Published : Thursday, July 6, 2017 | 12:24 PM
One Idyllwild Arts Academy teacher remembers hearing the same story from his late mother many times. She asked her third-grade teacher for permission to go to the restroom and the teacher refused.
“Finally, I peed through my new red dress and all over my seat. The next day my father went with me to talk to her, and it was the angriest I ever saw him. That teacher was as sweet as pie to me after that.”
Although some situations call for anger, most teachers are more reasonable than this one. But teachers who push students to do their best can create friction. When a problem comes up between a teacher and a student, both the student and the parent(s) will benefit by remembering a few things as they communicate with the teacher.
The National Parent Teacher Association’s recommendations (Link) include:
• Providing personalized information about the student (for example, whether there are health or learning issues, or recent significant changes in the student’s home life)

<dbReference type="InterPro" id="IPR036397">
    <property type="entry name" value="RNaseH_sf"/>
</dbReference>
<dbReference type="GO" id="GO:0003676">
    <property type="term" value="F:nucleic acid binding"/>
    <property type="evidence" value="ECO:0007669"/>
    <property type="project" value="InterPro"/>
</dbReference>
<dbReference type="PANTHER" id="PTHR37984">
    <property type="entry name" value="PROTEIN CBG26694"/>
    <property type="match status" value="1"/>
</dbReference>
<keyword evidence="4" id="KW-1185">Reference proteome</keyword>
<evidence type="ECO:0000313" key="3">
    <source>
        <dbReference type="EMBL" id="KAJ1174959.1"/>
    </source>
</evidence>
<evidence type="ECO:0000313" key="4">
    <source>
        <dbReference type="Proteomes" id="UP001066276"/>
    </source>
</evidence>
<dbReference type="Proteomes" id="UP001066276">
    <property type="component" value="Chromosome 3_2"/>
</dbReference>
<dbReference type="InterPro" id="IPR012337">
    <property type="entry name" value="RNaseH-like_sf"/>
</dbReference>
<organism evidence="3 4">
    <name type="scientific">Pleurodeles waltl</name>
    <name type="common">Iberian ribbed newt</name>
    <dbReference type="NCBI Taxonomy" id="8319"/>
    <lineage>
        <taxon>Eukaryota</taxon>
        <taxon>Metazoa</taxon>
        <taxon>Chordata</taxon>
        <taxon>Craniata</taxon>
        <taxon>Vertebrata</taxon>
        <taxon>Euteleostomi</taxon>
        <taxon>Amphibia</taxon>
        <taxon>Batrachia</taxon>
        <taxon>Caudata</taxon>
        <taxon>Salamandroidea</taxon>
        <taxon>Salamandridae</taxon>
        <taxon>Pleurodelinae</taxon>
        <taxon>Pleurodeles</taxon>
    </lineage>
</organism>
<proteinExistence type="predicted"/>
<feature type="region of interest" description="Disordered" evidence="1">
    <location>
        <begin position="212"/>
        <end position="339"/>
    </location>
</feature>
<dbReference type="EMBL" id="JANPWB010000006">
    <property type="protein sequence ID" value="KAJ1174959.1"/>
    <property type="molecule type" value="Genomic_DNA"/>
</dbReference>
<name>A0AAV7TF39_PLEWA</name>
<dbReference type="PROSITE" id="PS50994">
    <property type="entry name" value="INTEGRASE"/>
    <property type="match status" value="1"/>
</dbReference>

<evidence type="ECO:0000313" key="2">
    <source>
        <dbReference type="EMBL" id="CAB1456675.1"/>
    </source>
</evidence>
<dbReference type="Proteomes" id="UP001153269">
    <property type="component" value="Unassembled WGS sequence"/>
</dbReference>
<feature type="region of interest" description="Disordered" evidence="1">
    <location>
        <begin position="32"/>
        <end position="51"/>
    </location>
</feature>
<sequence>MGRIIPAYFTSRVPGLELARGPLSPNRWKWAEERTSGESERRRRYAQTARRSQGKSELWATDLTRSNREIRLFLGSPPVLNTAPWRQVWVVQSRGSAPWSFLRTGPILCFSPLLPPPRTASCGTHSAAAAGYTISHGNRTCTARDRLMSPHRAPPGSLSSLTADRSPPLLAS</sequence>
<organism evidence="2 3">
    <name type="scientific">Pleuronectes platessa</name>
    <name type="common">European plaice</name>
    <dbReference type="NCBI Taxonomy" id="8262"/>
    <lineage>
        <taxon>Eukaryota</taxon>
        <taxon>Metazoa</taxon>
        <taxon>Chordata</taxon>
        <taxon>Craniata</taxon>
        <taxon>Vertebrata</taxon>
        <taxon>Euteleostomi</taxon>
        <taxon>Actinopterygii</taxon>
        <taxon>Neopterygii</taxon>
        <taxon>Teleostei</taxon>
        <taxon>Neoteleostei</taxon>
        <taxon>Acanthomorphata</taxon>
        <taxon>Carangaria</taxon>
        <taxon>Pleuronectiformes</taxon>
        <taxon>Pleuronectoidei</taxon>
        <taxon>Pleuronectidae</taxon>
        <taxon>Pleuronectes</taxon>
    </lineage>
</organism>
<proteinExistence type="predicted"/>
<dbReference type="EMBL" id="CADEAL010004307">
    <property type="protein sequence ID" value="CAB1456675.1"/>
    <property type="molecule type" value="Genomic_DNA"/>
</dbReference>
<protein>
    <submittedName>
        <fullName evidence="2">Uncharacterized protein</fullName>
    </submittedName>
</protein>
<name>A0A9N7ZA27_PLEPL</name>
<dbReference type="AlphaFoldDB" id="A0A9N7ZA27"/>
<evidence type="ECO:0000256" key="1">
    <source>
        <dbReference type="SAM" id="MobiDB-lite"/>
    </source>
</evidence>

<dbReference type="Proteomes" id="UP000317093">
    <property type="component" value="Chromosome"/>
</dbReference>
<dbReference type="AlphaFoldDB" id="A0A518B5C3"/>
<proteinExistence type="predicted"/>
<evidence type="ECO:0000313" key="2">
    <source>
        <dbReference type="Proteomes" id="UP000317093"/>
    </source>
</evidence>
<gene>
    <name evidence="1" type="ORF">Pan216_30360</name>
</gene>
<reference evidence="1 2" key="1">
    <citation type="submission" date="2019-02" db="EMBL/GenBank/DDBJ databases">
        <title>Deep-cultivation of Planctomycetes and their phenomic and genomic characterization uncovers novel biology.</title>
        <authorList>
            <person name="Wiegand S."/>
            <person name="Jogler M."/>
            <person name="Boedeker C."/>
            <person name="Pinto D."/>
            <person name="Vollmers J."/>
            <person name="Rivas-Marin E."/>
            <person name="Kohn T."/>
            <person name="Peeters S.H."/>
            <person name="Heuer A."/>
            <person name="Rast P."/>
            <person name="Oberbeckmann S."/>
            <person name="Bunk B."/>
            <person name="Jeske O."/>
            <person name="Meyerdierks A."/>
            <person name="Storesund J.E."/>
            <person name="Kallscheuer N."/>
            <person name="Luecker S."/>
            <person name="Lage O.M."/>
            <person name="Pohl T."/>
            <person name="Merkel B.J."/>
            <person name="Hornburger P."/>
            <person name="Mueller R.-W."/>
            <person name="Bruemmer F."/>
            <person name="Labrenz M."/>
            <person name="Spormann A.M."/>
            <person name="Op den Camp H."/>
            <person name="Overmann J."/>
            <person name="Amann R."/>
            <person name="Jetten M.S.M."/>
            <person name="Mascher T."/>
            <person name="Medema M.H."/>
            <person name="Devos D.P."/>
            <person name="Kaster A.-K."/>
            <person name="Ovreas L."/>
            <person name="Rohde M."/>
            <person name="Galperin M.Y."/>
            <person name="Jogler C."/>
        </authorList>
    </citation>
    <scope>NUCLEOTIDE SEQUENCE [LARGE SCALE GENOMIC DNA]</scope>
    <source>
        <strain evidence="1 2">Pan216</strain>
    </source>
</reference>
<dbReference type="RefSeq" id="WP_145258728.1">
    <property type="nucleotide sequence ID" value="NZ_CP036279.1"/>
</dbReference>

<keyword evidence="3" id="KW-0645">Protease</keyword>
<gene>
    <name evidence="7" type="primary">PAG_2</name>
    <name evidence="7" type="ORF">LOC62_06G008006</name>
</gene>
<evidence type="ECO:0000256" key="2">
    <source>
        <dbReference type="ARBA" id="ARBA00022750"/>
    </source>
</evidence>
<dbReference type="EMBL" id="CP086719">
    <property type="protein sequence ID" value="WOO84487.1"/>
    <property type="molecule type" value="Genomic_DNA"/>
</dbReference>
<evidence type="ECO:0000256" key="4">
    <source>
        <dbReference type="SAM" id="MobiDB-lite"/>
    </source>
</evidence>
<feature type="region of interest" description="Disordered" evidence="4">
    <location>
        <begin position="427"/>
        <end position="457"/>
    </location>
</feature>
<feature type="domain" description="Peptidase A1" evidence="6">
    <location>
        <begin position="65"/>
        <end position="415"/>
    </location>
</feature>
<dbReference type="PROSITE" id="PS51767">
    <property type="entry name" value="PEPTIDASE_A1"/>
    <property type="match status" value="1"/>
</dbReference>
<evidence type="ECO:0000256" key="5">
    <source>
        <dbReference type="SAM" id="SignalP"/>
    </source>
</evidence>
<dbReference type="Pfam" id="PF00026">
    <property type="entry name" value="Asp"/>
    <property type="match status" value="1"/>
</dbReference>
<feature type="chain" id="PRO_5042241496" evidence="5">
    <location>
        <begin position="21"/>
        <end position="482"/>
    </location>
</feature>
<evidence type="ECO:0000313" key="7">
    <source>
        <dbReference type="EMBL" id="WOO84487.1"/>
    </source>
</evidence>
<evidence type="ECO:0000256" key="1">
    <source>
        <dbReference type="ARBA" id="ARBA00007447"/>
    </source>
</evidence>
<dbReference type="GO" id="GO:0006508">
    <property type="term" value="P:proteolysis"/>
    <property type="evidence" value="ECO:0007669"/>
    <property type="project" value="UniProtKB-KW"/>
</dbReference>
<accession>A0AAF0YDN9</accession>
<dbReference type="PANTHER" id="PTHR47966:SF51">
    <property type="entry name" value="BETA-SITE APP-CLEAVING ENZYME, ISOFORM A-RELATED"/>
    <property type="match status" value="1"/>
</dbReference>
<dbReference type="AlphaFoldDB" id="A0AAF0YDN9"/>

• Asking about the best way to contact the teacher—and the best time, since teachers are often busy and might feel ambushed if contacted without warning
• Diplomacy, especially in e-mail communications, when you can’t soften what might look like criticism with your tone of voice or body language
One online resource that offers advice about paying and preparing for college has some recommendations (Link) aimed at students that can also help parents:
• Earn the teacher’s trust by taking part in class discussions and staying off electronics
• Frame questions in a non-accusatory tone (for example, by asking “Would you please explain. . .?” instead of “Why did you. . .?”
• Write thank-you notes to teachers who have been especially helpful
That Idyllwild teacher’s mother visited her old school when she was an adult. The chair she had peed on was still stained red. Tactful communication with reasonable teachers will create happier indelible memories.
Idyllwild Arts, 52500 Temecula Road, Idyllwild, CA 92549-0038, (951) 659-2171 or visit www.idyllwildarts.org.